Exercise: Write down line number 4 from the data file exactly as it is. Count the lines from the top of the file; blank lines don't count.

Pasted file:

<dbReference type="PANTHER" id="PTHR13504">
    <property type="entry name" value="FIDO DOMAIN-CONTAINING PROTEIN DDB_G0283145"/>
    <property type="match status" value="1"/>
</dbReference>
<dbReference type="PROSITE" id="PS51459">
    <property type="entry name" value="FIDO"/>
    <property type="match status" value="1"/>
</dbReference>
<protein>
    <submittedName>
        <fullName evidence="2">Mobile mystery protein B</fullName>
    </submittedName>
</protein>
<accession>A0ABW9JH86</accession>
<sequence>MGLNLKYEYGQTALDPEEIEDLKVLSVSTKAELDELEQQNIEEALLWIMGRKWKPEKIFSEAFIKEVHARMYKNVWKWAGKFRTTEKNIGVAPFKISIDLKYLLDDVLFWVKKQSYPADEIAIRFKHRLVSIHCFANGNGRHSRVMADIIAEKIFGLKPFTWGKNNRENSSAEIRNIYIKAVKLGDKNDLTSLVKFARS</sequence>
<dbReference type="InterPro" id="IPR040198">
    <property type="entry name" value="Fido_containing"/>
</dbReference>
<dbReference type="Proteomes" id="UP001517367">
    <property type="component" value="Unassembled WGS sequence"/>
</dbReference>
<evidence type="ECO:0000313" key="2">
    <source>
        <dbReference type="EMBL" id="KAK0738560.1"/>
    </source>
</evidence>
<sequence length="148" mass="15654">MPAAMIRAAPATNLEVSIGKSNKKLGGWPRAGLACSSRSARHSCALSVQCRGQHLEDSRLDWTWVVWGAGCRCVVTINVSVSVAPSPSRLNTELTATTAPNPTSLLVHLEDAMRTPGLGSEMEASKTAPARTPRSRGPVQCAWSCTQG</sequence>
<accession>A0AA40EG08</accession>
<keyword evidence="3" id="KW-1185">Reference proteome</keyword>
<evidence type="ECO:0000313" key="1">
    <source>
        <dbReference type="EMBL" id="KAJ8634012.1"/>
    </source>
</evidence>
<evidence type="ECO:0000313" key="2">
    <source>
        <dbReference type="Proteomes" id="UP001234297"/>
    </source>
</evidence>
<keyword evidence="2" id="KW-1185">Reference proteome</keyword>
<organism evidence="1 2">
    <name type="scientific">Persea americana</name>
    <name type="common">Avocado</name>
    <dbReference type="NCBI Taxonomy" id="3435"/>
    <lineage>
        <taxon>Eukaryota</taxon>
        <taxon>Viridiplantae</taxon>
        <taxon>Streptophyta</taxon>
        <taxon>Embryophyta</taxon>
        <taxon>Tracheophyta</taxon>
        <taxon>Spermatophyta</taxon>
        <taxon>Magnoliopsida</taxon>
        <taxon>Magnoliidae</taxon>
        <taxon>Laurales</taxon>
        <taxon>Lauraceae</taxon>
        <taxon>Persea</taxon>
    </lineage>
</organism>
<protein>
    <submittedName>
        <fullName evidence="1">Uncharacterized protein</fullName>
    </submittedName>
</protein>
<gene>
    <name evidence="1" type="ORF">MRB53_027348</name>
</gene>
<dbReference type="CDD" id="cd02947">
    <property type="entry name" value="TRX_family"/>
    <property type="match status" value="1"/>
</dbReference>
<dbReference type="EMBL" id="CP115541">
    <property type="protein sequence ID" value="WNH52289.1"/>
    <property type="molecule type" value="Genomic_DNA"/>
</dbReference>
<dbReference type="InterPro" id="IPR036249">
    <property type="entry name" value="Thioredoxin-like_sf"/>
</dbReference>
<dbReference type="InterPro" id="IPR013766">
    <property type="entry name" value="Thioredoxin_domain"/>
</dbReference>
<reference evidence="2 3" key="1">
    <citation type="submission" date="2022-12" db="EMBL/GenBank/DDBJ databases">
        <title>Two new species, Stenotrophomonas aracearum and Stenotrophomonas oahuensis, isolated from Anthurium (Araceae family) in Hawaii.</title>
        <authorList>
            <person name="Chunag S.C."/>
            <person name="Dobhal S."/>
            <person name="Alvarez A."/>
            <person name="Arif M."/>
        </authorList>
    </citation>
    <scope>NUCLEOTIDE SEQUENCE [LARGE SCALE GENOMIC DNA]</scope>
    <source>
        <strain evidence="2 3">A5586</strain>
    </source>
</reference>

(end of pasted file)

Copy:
</dbReference>